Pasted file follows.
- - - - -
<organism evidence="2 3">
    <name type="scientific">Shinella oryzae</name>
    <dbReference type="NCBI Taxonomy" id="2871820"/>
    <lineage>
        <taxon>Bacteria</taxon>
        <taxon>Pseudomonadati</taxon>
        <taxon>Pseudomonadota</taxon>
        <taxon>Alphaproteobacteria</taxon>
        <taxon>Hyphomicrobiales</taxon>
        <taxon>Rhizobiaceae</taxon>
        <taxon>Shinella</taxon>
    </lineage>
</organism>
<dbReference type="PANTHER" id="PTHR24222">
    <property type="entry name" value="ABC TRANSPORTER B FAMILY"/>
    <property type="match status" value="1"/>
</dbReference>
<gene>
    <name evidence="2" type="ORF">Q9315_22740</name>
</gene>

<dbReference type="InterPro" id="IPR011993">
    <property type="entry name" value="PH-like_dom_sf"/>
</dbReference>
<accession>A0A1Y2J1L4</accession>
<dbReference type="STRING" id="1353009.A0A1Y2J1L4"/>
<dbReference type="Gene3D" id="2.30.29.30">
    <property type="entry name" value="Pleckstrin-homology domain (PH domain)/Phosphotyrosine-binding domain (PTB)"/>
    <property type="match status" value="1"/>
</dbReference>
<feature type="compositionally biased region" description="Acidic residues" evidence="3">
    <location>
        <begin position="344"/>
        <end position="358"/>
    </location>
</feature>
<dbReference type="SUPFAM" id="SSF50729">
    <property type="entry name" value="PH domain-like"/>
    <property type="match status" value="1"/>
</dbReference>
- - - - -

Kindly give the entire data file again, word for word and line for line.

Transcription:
<organism evidence="2 3">
    <name type="scientific">Shinella oryzae</name>
    <dbReference type="NCBI Taxonomy" id="2871820"/>
    <lineage>
        <taxon>Bacteria</taxon>
        <taxon>Pseudomonadati</taxon>
        <taxon>Pseudomonadota</taxon>
        <taxon>Alphaproteobacteria</taxon>
        <taxon>Hyphomicrobiales</taxon>
        <taxon>Rhizobiaceae</taxon>
        <taxon>Shinella</taxon>
    </lineage>
</organism>
<dbReference type="PANTHER" id="PTHR24222">
    <property type="entry name" value="ABC TRANSPORTER B FAMILY"/>
    <property type="match status" value="1"/>
</dbReference>
<gene>
    <name evidence="2" type="ORF">Q9315_22740</name>
</gene>

<dbReference type="InterPro" id="IPR011993">
    <property type="entry name" value="PH-like_dom_sf"/>
</dbReference>
<accession>A0A1Y2J1L4</accession>
<dbReference type="STRING" id="1353009.A0A1Y2J1L4"/>
<dbReference type="Gene3D" id="2.30.29.30">
    <property type="entry name" value="Pleckstrin-homology domain (PH domain)/Phosphotyrosine-binding domain (PTB)"/>
    <property type="match status" value="1"/>
</dbReference>
<feature type="compositionally biased region" description="Acidic residues" evidence="3">
    <location>
        <begin position="344"/>
        <end position="358"/>
    </location>
</feature>
<dbReference type="SUPFAM" id="SSF50729">
    <property type="entry name" value="PH domain-like"/>
    <property type="match status" value="1"/>
</dbReference>